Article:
When I think of the term "sound bath," I automatically think of my sh*tty shower radio that plays aggressively mediocre music while I'm trying to relax in the tub. But "sound bathing" as a totally real, ancient, alternative healing practice would honestly never have crossed my mind — until now, that is. For real though, what is a sound bath? Well, for one thing, it has nothing to do with your favorite Lush bath bomb, I can tell you that much.
The first time I participated in a sound bath myself, I was enamored, pleasantly surprised, and TBH, I didn't even know I was "sound bathing" in the first place. My yoga instructor started playing music with Himalayan singing bowls (they're basically large bowls that create sweet sounds and sonic waves when you come in contact with the rim) while we were laying in savasana, and the experience was incredibly captivating. But I wouldn't have had a clue it was known as a sound bath until I did some research.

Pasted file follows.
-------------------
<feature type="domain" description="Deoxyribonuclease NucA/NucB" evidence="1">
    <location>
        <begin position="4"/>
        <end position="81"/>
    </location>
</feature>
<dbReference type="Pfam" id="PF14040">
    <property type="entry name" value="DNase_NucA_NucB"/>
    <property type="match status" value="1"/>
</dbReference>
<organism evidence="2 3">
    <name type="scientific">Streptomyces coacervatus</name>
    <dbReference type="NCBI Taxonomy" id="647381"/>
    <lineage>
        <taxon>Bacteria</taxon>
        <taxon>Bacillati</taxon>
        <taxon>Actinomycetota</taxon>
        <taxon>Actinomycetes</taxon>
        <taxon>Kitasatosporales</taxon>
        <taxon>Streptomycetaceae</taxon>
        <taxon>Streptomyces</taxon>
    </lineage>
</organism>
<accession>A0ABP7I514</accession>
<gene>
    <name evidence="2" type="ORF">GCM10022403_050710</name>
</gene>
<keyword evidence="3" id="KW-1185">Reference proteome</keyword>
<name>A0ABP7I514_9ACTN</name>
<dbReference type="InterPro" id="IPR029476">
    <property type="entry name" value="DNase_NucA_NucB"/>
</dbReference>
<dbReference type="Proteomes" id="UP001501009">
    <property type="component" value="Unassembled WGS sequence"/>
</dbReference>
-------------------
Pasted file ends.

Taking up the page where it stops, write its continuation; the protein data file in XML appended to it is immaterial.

Sound bathing goes as far back as the times of ancient Greek philosophers, who used the frequencies as a form of medicine to treat a myriad of ailments. The waves of sound (which are produced by Himalayan singing bowls, crystal bowls, gongs, biosonic tuning forks, shamanic drumming, and more) are said to calm the nervous system and balance the subtle body. The subtle body refers to energy that vibrates throughout the innermost layers of the body, beyond what we typically only physically conceive of the human body. Yeah, we're getting deep here, fam.
In addition to balancing the subtle body, this holistic practice of sound bathing has also been known to work wonders for stress relief, insomnia, anxiety, chronic pain, and even depression.
So, now that you know you won't be taking a naked dip in some bubbly, scented goodness, here are five things to know before you reap the extensive benefits of bathing in the sound.